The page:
During circle time, the children identified items in the room shaped like circles, squares, and triangles. Jim has a visual impairment. In order to help him identify shapes, Mrs. Jackson had stencils of circles, squares, and triangles available for him. She used glue to outline geometric shapes for tracing and coloring.

Social/Emotional: Cognitive: Physical: Self-help: Communication/Literacy:



Time and Measurement Relationships

Children need many opportunities to explore and discover measurement and apply the results to real life situations in order to construct concepts of measurement. As children begin to use actual measurement instruments and explore measurement relationships, they develop a sense of measurement.


Estimate quantity, distance, weight, and length of familiar objects (e.g., temperature of room, weight of a gallon of milk).
Use familiar objects as measuring devices (e.g., finger width, arms length, foot length).
Use appropriate language to discuss activity (e.g., will use hot or cold when speaking about temperature related to weather, or heavy and light to describe weight).
Recognize time as a sequence of events that relate to daily life (e.g., in the morning, after snack).
Become aware of and use the conventional language of measurement (e.g., inch, mile, hour, degrees, cup, gallon).
Show an increasing awareness of conventional measurement tools and methods.
Realize some activities take longer than others.


Making estimates and using measuring tools

It was a warm, sunny day outside. Mrs. Jones seized a teachable moment and took the children outside to talk about shadows. After they played and chased their shadows, Mrs. Jones called them together to talk about shadows and what causes them. The children discussed whose shadow was the longest shadow, shortest shadow, widest, etc. Carolina did not speak English very well, so Mrs. Jones made sure she used big gestures to demonstrate sizes of shadows. Mrs. Jones also helped her by pointing to objects, repeating phrases and names often. Mrs. Jones had taken a yardstick with her on the trip outside. She showed the children how to measure the shadows with this tool. She also showed them how to make their shadow look different.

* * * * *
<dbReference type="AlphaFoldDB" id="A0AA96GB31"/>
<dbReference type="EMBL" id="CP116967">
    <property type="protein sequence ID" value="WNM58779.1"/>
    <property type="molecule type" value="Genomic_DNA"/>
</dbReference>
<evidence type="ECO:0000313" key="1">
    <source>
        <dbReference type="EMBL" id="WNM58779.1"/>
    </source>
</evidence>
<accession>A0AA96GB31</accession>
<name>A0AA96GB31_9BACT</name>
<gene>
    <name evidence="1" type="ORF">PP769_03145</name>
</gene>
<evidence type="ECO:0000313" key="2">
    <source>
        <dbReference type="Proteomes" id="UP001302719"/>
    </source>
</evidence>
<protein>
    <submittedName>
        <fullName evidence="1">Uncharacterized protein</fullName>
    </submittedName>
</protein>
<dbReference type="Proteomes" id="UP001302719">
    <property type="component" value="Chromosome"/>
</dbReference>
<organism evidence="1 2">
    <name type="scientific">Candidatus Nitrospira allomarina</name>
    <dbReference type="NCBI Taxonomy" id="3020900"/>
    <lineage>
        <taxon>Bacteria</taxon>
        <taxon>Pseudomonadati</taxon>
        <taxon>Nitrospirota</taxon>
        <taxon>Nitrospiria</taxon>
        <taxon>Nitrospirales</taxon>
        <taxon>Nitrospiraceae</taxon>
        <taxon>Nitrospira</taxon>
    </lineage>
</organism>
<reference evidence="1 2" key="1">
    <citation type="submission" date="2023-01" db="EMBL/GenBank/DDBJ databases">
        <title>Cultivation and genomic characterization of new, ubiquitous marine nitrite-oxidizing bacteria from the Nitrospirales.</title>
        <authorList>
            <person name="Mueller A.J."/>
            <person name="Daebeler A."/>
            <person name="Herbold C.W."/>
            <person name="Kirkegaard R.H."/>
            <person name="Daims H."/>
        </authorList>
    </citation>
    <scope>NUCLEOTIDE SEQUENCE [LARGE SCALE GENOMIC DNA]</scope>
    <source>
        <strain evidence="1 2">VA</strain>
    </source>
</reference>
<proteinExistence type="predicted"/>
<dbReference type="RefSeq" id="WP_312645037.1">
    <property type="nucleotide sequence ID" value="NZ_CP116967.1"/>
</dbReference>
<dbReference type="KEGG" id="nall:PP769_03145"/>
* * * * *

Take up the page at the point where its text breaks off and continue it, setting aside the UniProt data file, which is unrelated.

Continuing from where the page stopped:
On other occasions, Mrs. Jones can play the following games with the children that encourages the development of measurement concepts:

(1) “I am tall, I am small. Guess what I am now?”
(2) “If you have short hair, jump up and down. If you have long hair sit down.”
(3) “Children stand back to back and decide who is tallest/shortest, who has longest/shortest arms, and who has longest/shortest fingers.” Because Jimmy uses a wheel chair, Mrs. Jones only measures with body parts or ideas that enable him to participate fully along with the other children.

Social/Emotional: Cognitive: Physical: Self-help: Communication/Literacy:

Building concepts of measurement, noting changes, and sequences

Mary read The Gingerbread Man to her son, Jimmy. After reading The Gingerbread Man, they make gingerbread cookies. Jimmy assists by measuring, stirring, rolling, cutting, decorating, and eating the cookies. Jimmy experienced some difficultly when rolling the dough. Mary helped him with hand-over-hand assistance so that he could roll out the dough and cut the cookies. Mary asks Jimmy to retell the story of The Gingerbread Man before bedtime.